Being a homeschooler, I have noticed a teensy-tiny tendency to buy hoards of books, and justify them as “for school”. Which isn’t necessarily a bad thing; we now have a bunch of really neat and fun educational books. But, it didn’t really matter because Tater wasn’t really reading them. I mean, if you’re 7 years old, why are you going to pull out huge copies of A History of the World or 1000 Animals of the Ocean when you could read Berenstain Bears? So, I was pondering how to get Tater to really delve into these encyclopedias we have, without it feeling like a chore.

A scavenger hunt!

It hit me all of a sudden…Tater loooooovvvvesss games and puzzles, so one evening after dinner, I pulled out a copy of our Ocean encyclopedia and gave her a list of things to find. Some were easy, like a fish or a dolphin. Some were subjective like “something adorable” or “a funny looking creature”. It took her about 10 minutes to finish the hunt, but then she spent a while looking through the volume and pointing out interesting facts and trivia. She read the encyclopedia until it was time to get ready for bed (that’s an impressive feat since most of her free time has been going to Minecraft lately!) She even asked me to create another hunt for the following day.

The next day I pulled out an illustrated atlas of the US, and had her find things like “a city that begins with ‘M'”, “a state bird”, and “a lake in a southern state.” Again, she asked for more. I’m going to start doing one of these a week with her, since she truly enjoys it and is learning in the process.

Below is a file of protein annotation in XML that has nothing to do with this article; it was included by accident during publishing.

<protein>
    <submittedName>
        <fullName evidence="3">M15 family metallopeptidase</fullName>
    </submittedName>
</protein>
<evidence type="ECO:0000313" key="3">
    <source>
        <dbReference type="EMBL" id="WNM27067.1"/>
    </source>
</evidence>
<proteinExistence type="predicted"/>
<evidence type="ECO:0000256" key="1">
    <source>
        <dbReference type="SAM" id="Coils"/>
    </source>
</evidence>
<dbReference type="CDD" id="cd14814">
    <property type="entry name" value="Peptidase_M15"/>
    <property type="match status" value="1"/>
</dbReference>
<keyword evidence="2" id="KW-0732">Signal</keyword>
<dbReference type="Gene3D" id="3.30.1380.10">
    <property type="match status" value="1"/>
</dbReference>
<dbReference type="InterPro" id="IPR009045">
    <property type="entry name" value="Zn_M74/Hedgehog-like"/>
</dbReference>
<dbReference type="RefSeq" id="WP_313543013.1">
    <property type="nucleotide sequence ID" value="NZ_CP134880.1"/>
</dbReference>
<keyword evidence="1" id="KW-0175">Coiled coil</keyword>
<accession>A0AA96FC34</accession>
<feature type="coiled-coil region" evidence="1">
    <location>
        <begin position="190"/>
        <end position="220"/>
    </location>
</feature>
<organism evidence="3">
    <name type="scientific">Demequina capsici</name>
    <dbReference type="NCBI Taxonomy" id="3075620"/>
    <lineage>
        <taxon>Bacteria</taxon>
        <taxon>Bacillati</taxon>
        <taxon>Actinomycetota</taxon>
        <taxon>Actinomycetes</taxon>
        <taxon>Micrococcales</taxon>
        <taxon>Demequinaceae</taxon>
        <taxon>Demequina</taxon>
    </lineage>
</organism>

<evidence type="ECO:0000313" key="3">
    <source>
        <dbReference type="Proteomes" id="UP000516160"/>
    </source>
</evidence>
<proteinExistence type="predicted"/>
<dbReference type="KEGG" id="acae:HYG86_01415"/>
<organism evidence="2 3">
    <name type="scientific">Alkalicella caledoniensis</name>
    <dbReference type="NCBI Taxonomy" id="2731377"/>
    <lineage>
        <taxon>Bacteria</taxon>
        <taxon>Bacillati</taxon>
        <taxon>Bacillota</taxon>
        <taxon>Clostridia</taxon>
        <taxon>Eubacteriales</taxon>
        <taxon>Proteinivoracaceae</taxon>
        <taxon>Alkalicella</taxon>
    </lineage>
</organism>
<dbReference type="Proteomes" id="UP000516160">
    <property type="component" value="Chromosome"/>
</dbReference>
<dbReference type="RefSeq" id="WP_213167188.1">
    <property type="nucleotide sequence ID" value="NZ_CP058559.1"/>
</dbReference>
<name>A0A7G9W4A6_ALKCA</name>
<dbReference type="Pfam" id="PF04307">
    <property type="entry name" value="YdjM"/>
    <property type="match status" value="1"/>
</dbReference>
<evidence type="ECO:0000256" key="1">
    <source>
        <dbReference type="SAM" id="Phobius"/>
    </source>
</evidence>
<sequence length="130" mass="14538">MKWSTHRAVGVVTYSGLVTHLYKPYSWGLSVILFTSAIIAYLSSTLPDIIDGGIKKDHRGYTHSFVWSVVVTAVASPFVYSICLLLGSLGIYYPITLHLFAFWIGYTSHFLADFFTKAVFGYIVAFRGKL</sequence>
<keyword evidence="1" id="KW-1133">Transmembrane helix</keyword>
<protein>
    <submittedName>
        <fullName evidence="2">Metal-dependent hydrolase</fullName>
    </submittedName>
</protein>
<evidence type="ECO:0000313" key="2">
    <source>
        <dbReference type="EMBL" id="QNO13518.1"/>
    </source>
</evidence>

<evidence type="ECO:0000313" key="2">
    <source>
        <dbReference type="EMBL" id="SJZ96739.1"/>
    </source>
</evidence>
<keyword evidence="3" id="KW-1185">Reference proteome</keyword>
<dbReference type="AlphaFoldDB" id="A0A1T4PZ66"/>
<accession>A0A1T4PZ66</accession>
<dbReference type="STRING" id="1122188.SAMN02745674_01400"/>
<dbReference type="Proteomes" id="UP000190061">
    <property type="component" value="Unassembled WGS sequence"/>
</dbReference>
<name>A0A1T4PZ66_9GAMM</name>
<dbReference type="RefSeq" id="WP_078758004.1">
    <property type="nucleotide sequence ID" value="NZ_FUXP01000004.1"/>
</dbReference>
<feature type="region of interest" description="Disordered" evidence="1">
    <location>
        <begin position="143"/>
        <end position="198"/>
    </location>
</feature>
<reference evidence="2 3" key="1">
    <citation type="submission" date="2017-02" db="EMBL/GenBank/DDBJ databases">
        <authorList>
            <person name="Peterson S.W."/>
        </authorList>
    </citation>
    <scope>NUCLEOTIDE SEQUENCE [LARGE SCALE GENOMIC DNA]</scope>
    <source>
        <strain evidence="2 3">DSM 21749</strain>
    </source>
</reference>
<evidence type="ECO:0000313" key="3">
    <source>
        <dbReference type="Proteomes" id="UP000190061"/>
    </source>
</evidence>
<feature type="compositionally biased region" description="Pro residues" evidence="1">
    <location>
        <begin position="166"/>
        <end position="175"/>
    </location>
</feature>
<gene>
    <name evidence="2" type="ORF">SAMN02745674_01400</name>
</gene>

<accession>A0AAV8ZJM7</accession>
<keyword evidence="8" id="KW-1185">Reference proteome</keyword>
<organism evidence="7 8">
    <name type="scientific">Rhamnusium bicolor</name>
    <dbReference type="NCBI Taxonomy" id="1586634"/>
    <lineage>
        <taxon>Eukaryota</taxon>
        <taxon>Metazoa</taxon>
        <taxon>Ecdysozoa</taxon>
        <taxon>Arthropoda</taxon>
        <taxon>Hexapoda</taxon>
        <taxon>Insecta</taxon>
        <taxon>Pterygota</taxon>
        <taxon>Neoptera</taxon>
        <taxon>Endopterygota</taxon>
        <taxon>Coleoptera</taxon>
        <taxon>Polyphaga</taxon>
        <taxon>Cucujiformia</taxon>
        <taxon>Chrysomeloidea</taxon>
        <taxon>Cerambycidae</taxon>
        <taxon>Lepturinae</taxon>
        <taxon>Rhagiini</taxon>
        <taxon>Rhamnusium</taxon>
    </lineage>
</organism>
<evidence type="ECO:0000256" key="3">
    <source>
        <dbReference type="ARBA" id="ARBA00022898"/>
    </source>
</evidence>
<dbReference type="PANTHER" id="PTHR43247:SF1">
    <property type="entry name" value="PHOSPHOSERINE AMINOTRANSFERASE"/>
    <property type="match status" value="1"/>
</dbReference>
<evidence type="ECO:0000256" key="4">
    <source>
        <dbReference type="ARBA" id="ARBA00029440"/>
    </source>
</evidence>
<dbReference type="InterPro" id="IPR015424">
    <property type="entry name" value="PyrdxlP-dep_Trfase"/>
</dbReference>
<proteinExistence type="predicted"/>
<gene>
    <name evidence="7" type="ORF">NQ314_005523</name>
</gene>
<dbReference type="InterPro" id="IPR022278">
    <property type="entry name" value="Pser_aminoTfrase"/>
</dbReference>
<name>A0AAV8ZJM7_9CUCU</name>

Tips for creating an Encyclopedia Scavenger Hunt

-Have a Variety of Difficulty
     -Kids will lose interest if it’s either too challenging or too easy. You want to vary it up a bit. You could do something really specific, followed by a super easy task.

-Make Some Subjective
-In our Natural History hunt below (which is basically a big book categorizing all living plants and animals), I made sure to have a couple of subjective tasks on there, including “an animal you would want for a pet”. Kids will read more in depth if they feel they should form an opinion about it.

-Don’t Overdo It
-As fun as these are for Tater, I need to create them for her just a little less than she wants to do them. That way, it’s a treat and a novelty instead of a commonplace activity.

-Explore New Genres
     -If you don’t have a  book problem like me, you can borrow some books at the library to do these hunts with. Use different subjects, such as Encyclopedias of History (either broad or specific time frames), Bible, World Cultures, US Geography, Zoology, Marine Biology, and Botany.

Now that I’ve found a use for all these books, I think it’s time to start looking into a bigger bookshelf!